|Place: Long Island, New York.|
Date: october 1987.
|One thing's for sure: the ABA's venture into freestyle is moving in the right direction. Its first contest, held in Reno, Nevada, barely drew 20 entrants. Its second one, held at New York State University at Old Westbury, Long Island, saw almost 100 compete. The ABA is still lacking top rider participation -Dennis McCoy and Chris Lashua were the only pros to ride- but it looks as though things are shaping up for the '88 season.
Freestyle has become popular enough to demand more than one sanctioning organization. So there is room for an organization like the ABA to jump in. Apparently, the only problem is timing. The ABA's first contest was held toward the end of '87, well after every manufacturer had already been locked into a budget. Although many sponsored freestylers would have liked to compete in the ABA events, most companies were unwilling to pay their riders' expenses. They wanted to wait and see what the ABA contests were going to be like.
The ABA's second contest took place in a gym, featuring a slightly rubbery surface. Freestylers loved it; the floor provided plenty of traction.
John and Linda Lynch, veteran freestyle promoters, were in charge of this contest. Even Randy Loop (who was planning to become the AFA's new president) was one of the judges. The ABA has adopted a judging system similar to the AFA's: the high and low scores are thrown out and the remaining three are averaged. The only difference will come at larger contests (this one wasn't big enough) when the ABA will hold preliminaries to narrow each class down to the top four. The remaining riders will then compete in a Main Event to determine final ranking.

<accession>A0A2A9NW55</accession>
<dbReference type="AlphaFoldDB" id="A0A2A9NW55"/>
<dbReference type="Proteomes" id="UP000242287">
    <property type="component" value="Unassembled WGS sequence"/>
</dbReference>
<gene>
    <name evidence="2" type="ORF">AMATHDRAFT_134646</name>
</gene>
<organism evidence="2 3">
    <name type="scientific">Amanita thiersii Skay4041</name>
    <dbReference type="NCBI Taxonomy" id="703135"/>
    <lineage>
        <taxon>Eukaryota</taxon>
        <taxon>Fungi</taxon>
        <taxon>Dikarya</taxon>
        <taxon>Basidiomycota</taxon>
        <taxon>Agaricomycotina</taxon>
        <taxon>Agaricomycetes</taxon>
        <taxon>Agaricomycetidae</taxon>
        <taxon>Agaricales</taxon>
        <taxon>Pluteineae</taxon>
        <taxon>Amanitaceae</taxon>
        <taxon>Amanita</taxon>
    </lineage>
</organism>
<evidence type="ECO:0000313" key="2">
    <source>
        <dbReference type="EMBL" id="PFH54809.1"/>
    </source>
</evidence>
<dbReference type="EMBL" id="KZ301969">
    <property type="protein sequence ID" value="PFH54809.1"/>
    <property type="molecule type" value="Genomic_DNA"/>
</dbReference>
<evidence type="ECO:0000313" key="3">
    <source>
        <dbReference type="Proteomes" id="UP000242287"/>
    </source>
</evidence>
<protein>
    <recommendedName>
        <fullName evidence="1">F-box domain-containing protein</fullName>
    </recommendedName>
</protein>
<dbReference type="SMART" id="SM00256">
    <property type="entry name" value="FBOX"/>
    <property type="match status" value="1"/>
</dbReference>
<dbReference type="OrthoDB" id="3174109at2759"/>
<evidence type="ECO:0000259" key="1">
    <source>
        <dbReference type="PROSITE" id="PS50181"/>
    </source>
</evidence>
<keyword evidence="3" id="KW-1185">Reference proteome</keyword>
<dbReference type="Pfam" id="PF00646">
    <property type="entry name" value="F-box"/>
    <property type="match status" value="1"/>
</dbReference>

As we said, Dennis McCoy and Chris Lashua were the only pros to ride in Long Island. We say ride, because they really didn't compete. The ABA offered a $3500 pro purse, which was rescinded when too few pros entered. Instead, they offered show-up money of $500: $400 from entry fees, and $50 each from Hi-Torque Publications and Ron Stebenne. Dennis took home $300, and Chris received $200.
In the amateur ranks, the toughest battle had to be between Joe Gruttola and Jim Karanik in 16 & Over Expert. They tied across the board, receiving exactly the same scores from every judge-89. So a run-off was held in which Joe scored a bit higher, 88.3 to 87.6.
Probably the most disappointing aspect about the New York contest was the lack of spectators. Barely anyone was in the stands. While AFA's Masters Series contests regularly draw a thousand onlookers, the ABA hasn't been able to create such a following. But give 'em time; they've only just begun.
Chris Lashua would be a lot more famous if he lived in California, but he couldn't get much better. The guy rips.
16 & over expert: 1.Joe Gruttola 2.Jim Karanik 3.Mark Rolden 4.Goro Tamai
14-15 expert: 1.Hamid Rashidzada 2.Mike Karanik 3.Dave Mainenti 4.Carl Argila 5.Erik Romero
13 & under expert: 1.Rich Vasquez 2.Gabe Lewis 3.Mike Smith 4.Aaron Kiander